selecting candidates


One of the aspects in the playing process is the selection of candidates to evaluate.

Selecting candidates in the opening  

Black to play. Depending on Black's strength, intuition and preferences, the candidates may be as many or few as these 10. A professional player may consider fewer. Leela Zero in this position evaluates all these moves, except d and h.

Selecting candidates in the opening  

These are the first 10 candidates evaluated by Leela Zero after B1. Traditionally, human players have been evaluating the approaches at a and b, or a wedge at the bottom. The latter has gone out of fashion.

In the middle game, there are usually a few or even a single hot positions, so that the candidates are reduced to plays that locally deal with the situation.

In the endgame, there are again multiple candidates to evaluate in different areas of the board.

Techniques for selecting candidates

Candidate selection is an intuitive aspect of the game, or network bias in AI terms. We don't evaluate all empty points. With knowledge of basic technique and strategy, the number of candidates is reduced to a few.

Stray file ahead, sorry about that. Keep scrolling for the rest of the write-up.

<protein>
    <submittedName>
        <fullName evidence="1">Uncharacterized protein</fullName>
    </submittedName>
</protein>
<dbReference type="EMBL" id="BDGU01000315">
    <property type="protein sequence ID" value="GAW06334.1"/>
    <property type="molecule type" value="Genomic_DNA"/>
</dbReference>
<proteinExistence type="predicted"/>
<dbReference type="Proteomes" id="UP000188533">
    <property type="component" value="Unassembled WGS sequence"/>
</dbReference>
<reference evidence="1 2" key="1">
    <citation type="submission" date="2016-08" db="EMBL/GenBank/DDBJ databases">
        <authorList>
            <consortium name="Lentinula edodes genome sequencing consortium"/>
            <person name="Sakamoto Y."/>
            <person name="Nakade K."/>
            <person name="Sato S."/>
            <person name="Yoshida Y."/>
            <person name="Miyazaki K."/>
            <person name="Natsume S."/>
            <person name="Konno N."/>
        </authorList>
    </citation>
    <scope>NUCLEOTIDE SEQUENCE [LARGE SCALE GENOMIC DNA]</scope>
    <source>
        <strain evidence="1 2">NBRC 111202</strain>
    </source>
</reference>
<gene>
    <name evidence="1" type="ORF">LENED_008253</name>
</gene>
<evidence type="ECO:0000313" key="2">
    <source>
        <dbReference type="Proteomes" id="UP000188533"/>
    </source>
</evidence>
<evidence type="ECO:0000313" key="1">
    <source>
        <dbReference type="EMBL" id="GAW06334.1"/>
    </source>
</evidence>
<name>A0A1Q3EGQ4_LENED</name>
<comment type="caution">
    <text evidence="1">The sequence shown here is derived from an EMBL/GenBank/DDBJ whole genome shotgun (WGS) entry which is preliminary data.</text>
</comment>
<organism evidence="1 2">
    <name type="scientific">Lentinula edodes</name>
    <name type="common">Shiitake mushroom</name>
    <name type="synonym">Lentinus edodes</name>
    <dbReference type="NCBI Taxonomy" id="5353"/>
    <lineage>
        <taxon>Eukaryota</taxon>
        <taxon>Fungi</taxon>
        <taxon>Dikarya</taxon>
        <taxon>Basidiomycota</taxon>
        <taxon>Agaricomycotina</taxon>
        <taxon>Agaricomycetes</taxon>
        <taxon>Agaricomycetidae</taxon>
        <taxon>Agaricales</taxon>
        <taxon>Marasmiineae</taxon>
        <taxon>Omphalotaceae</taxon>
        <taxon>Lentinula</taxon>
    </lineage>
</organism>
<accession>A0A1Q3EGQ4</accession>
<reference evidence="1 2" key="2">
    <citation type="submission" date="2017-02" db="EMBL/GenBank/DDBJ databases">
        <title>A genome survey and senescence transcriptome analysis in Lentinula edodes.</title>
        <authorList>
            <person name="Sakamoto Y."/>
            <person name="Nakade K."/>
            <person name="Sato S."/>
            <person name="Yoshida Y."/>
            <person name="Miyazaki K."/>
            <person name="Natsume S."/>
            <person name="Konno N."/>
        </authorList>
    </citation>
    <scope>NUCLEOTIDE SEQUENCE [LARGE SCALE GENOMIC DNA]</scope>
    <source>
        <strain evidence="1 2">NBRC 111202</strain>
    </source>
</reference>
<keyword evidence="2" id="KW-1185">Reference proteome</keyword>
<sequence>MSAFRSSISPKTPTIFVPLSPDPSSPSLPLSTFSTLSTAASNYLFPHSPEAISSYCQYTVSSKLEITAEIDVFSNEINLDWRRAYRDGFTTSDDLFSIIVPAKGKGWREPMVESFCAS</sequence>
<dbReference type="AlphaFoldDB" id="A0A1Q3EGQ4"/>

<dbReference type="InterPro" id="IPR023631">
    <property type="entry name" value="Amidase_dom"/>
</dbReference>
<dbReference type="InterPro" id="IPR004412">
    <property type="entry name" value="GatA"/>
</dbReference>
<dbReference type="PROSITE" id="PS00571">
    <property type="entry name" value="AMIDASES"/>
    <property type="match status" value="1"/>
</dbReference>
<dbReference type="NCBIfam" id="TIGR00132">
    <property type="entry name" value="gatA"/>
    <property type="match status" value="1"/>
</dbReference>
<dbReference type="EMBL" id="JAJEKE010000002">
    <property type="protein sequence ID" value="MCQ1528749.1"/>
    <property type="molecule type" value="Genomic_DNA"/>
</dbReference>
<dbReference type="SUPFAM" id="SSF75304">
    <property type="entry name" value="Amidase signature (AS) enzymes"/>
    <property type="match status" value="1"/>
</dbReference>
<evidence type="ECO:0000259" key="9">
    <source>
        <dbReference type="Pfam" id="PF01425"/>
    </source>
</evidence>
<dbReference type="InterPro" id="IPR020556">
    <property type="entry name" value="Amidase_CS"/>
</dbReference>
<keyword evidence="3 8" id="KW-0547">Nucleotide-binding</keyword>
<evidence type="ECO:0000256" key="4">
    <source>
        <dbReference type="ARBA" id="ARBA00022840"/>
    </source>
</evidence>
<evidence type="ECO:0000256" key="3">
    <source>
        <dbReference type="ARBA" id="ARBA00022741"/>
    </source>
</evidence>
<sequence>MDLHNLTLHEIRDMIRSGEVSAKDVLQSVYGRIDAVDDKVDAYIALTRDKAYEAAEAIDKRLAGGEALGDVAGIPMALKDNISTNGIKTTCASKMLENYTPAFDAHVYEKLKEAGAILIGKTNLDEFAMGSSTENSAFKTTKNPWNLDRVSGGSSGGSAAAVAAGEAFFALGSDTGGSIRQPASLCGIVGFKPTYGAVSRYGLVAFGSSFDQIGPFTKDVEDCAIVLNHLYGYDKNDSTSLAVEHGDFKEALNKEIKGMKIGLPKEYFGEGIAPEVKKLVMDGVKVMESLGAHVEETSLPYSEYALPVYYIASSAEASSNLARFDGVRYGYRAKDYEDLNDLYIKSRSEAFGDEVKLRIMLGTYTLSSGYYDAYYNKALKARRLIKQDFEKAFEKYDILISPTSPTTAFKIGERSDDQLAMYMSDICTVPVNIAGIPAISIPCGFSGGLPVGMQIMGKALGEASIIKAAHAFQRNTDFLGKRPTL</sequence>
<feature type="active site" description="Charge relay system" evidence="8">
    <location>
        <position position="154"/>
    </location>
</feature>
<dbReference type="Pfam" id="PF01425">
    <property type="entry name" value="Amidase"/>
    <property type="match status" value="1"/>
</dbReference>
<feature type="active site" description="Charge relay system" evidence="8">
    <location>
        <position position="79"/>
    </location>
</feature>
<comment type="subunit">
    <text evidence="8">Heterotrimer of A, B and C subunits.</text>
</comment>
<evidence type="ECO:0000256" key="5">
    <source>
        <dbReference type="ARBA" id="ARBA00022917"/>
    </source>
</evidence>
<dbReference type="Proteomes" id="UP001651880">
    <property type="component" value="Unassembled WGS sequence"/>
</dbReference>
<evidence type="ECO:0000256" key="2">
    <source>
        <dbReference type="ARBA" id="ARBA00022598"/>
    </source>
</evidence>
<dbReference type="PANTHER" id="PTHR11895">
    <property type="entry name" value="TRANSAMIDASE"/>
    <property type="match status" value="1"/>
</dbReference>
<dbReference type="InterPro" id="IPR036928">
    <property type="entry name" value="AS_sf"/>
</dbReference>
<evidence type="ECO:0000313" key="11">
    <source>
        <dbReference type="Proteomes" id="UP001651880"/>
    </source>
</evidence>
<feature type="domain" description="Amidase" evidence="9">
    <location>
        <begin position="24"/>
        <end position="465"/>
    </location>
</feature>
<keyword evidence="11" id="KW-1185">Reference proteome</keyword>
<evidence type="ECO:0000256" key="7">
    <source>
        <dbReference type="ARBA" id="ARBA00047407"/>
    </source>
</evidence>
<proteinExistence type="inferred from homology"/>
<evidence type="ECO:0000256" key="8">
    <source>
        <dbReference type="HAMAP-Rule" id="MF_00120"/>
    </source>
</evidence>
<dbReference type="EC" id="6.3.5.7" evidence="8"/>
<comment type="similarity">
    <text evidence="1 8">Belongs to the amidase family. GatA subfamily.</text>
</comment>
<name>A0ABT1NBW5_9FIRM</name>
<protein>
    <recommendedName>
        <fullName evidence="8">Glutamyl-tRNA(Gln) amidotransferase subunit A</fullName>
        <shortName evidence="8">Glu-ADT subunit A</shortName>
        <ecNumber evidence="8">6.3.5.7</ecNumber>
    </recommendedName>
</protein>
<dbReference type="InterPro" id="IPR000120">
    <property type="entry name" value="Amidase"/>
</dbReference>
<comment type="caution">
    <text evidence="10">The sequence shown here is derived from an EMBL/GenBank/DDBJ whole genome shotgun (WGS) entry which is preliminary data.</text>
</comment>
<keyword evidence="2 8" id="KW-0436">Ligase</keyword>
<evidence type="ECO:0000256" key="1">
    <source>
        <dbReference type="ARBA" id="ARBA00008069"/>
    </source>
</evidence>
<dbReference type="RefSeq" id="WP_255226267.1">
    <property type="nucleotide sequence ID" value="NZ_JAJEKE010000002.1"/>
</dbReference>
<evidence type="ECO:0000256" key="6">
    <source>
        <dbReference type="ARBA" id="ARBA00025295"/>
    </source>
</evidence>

Certain techniques can help finding more or better candidates:

  • the enemy's key point is yours: when you find that the opponent's response to any of your moves is often the same move, then that becomes a good candidate to evaluate for yourself
  • one two three principle: when you visualize a sequence, e.g. as Black, B1-W2-B3, where B3 is a good move after the B1-W2 exchange, it's a good idea to evaluate what happens if you play B3 right away
  • tenuki is always an option: when none of the moves you have evaluated in a certain area or position give a satisfactory result, then you may consider playing elsewhere

selecting candidates last edited by Dieter on May 23, 2020 - 22:56
RecentChanges · StartingPoints · About
Edit page ·Search · Related · Page info · Latest diff
[Welcome to Sensei's Library!]
Search position
Page history
Latest page diff
Partner sites:
Go Teaching Ladder
Login / Prefs
Sensei's Library